one year

Circa 2003, when denim maxi skirts were apparently all the rage.

One year ago today, we suffered the devastating loss of Deb Burr, studio director of The Dance Exchange and second mom to myself and dozens of other girls.

Deb, we think of you and miss you every day. It’s still so weird not to hear your hoots and hollers from backstage as your girls continue to kill it at every performance. I don’t think I’ll ever get used to it.

But, because I know she’d tell us to stop crying about it if she were here, I wanted to share a couple of my personal Deb memories:

  • When I was 16, I borrowed someone else’s costume for my solo. It was at least a size too small and was thus incredibly unflattering, but I didn’t notice until I saw pictures of my performance from one of the competitions.  I looked like a stuffed sausage.  Horrified, I went out and bought something else to wear.  I told Deb that I’d gotten a new costume for myself because the original one made me look disgusting, and, immediately putting on her Protective Mom Voice, she demanded, “Who told you that?”  Deb was fully ready to clap whatever bitch called me fat.  Of course, I had called me fat, but I’ll always remember how she was ready to defend my honour at a moment’s notice.
  • My final year competing, to Deb’s exasperation, I insisted upon doing a musical theatre solo. The number required me to wear a floor-length feather tail.  Deb (and everyone else) knew that I was (and still am) incredibly clumsy, and she was skeptical that I would get through it unscathed.  Before I went on stage with it for the first time, she said, “Sam, don’t trip on your tail.”  I made it through the whole dance without tripping, and, feeling like the baddest bitch on the block, I hit my ending pose and strutted offstage.  I saw Deb cheering in the wing, ready to give me her customary post-performance hug.  About two steps away from the curtain, disaster struck.  I somehow caught one foot on the other and went tumbling forward, almost face-planting into the wing.  I just barely caught myself on my hands and knees.  I was momentarily horrified by what Deb would say, but I looked up to see her doubled over laughing.  I started laughing too as I crawled out of the wing, and she helped me up, both of us now teary-eyed with laughter.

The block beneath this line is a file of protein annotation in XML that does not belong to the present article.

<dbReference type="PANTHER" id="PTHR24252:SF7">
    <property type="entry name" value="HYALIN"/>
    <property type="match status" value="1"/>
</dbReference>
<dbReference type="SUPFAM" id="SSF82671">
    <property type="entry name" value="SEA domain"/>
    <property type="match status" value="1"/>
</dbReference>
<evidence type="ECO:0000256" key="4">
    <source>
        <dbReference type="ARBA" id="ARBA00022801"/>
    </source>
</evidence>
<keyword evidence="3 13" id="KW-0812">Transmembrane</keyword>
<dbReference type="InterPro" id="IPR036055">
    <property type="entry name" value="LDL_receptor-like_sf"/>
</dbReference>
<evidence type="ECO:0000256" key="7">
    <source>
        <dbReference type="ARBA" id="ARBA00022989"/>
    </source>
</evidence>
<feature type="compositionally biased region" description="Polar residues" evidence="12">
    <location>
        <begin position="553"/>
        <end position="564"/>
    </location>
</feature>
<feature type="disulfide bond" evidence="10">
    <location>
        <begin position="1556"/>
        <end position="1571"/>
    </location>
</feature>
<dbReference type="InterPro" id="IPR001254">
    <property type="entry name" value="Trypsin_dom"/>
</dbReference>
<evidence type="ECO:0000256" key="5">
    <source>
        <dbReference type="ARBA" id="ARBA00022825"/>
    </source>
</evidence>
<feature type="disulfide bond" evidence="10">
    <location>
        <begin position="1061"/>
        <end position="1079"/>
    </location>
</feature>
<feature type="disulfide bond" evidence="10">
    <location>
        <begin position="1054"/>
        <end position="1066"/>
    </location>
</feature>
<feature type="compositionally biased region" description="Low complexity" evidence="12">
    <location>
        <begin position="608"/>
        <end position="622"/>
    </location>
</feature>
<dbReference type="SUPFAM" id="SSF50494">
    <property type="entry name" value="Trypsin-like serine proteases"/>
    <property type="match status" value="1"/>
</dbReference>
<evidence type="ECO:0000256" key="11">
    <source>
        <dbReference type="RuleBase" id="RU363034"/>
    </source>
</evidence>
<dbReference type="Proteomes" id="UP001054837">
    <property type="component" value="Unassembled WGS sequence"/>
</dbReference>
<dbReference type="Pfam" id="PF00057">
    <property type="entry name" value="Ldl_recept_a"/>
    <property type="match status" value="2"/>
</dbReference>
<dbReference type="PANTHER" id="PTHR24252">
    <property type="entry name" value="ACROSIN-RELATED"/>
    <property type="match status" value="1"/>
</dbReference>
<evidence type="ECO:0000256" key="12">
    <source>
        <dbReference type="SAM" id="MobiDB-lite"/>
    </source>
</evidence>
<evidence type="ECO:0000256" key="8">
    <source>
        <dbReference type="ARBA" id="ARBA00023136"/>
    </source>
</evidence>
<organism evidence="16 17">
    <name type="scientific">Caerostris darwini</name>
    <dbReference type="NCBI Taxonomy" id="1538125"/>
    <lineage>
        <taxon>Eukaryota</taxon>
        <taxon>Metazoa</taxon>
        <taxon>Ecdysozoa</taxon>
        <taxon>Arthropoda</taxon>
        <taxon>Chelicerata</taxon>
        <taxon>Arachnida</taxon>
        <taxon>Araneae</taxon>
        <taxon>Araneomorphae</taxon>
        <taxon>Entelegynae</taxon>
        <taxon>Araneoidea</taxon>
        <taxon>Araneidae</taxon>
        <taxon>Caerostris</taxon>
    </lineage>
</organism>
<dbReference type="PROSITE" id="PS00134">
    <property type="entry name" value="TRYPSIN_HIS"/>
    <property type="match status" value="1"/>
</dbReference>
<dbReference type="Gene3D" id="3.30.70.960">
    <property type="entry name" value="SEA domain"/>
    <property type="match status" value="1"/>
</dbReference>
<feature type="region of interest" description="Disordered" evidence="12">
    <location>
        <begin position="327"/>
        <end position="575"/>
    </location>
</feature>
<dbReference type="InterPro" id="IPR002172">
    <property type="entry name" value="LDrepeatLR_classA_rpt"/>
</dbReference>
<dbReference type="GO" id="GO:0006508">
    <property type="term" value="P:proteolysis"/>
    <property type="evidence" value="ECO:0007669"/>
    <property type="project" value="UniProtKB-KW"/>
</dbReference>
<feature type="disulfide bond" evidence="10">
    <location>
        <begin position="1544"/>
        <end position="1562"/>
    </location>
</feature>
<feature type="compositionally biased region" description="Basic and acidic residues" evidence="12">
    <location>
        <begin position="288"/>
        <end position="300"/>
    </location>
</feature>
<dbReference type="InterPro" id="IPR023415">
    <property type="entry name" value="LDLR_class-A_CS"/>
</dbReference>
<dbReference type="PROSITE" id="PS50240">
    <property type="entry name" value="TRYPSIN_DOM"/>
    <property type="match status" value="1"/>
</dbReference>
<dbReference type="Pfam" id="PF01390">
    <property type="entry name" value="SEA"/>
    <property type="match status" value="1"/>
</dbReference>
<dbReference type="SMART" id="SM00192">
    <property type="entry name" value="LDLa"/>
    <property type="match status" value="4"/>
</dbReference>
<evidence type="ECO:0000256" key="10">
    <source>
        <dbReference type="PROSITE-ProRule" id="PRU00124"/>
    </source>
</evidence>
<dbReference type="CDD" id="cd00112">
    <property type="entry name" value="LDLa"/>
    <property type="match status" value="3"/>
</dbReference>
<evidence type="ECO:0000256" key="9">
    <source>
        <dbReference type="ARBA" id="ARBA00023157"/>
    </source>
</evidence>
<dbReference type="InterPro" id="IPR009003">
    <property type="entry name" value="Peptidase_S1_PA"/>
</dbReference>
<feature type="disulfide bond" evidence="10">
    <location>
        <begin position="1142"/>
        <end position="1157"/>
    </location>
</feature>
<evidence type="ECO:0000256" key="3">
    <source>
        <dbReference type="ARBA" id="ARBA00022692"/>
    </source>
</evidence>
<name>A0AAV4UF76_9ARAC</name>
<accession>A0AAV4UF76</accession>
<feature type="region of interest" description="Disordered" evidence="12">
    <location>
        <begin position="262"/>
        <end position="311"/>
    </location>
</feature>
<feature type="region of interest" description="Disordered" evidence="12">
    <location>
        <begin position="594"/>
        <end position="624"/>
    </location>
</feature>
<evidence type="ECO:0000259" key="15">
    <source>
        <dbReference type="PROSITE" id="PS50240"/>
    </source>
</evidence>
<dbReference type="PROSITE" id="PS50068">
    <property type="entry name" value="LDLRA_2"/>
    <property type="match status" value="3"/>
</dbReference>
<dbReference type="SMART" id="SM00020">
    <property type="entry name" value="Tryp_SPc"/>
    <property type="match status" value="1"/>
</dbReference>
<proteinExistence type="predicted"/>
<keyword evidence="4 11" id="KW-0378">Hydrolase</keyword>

These two memories demonstrate just a couple of the many wonderful facets of Deb; she was fiercely protective of her girls and her studio, and she was always good for a laugh.  She was tough on us at the studio, but as long as we tried our best in our performances, even if we bombed it, she was always still so proud.  She was passionate about her craft and her kids, and more than anything, she was one of the strongest women I’ve ever had the privilege to know.

Rest in peace, Dancin’ Deb.

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